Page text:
Popstar: Never Stop Never Stopping / Maggie's Plan
Akiva Schaffer and Jorma Taccone’s intermittently funny Popstar: Never Stop Never Stopping is essentially a compilation of not altogether successful Lonely Island (Andy Samberg, Schaffer and Taccone) videos starring Andy Samberg’s Conner 4 Real, the under-gifted frontman of the inexplicably celebrated rap group The Style Boyz (Samberg, Schaffer and Taccone). Conner leaves the group for a solo career but flies too close to the arena lights and crashes and burns. It’s actually the crashing and burning – and not Conner’s idiotic ascent – that is most entertaining about the movie, which stars a boat load of addled celebrity cameos and the prominent appearance of a fanboy penis (not in a box) that Conner must autograph. It’s all much too much but will undoubtedly delight SNL’s Lonely Island fans and others sucked into the vortex of producer Judd Apatow’s expanding universe.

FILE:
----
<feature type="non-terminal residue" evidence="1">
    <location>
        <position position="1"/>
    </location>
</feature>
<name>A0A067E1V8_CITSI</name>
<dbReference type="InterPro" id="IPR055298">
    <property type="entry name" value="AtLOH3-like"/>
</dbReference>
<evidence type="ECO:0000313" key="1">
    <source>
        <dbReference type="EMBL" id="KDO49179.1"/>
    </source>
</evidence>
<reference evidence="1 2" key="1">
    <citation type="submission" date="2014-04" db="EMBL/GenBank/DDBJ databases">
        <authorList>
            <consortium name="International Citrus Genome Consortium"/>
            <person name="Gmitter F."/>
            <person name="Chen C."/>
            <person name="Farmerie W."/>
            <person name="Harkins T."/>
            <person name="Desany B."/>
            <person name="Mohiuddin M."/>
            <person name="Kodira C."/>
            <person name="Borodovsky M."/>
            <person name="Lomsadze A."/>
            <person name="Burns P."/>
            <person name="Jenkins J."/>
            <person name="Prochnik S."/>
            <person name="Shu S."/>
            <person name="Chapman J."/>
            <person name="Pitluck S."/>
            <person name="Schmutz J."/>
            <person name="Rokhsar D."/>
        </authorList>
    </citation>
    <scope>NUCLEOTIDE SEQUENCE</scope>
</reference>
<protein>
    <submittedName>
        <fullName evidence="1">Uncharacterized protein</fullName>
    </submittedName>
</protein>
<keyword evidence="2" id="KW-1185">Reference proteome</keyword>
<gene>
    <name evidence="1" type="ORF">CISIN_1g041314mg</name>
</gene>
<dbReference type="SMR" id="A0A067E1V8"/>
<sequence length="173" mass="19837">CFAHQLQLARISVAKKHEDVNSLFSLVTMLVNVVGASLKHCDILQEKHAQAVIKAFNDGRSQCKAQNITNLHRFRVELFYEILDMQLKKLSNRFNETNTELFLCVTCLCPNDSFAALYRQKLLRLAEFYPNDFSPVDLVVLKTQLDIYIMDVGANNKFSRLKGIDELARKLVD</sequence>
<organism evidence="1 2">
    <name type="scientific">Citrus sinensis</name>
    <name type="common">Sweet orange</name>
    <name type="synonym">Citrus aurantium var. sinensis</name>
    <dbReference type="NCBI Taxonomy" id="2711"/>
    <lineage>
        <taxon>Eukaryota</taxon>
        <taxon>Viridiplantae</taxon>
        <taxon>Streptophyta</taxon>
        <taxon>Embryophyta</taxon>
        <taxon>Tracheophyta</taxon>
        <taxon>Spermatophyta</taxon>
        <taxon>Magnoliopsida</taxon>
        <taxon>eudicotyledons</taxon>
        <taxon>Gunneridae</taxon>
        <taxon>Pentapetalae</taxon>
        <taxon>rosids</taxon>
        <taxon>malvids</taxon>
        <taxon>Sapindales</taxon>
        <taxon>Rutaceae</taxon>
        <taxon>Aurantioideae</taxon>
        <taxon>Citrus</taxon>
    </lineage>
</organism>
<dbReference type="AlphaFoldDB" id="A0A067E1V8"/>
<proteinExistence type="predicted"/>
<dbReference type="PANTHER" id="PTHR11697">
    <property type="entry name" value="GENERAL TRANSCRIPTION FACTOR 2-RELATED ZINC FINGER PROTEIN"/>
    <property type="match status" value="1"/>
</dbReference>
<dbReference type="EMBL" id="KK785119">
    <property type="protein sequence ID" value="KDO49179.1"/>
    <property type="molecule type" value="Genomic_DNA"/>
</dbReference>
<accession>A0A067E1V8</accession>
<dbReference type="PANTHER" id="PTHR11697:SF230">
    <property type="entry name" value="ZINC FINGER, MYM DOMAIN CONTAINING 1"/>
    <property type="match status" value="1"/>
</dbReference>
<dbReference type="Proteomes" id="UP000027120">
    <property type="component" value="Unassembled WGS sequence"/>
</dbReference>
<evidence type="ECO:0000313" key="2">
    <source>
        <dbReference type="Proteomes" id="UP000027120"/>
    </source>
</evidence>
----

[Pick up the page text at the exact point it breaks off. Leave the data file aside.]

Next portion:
Rebecca Miller’s Maggie’s Plan is a nicely observed film about self-delusion and self-absorption, starring Greta Gerwig as Maggie, a low-level administrator at New York’s The New School and Ethan Hawke, as a whiny egoist and part-time New School anthropologist married to a high-powered Columbia University egoist (Julianne Moore). Maggie wants to have a baby and enlists the services of a donor named Guy (Travis Fimmel) who’s a pickle entrepreneur and mathophile. Maggie’s plan goes awry after she meets Hawke’s John and agrees to read his novel – an interminable treatise on the hell that is his marriage to Moore’s Germanic Georgette. Maggie’s swept up and swept away, abandons her single-motherhood plan, has John’s baby, marries him after his divorce from Georgette and enters into dismal marital torpor, which, of course, then leads to the hatching of another plan. The small film is smart and insightful and the three leads are wonderful and get terrific assists from Bill Hader and Maya Rudolph as Maggie’s supportive but not sympathetic friends.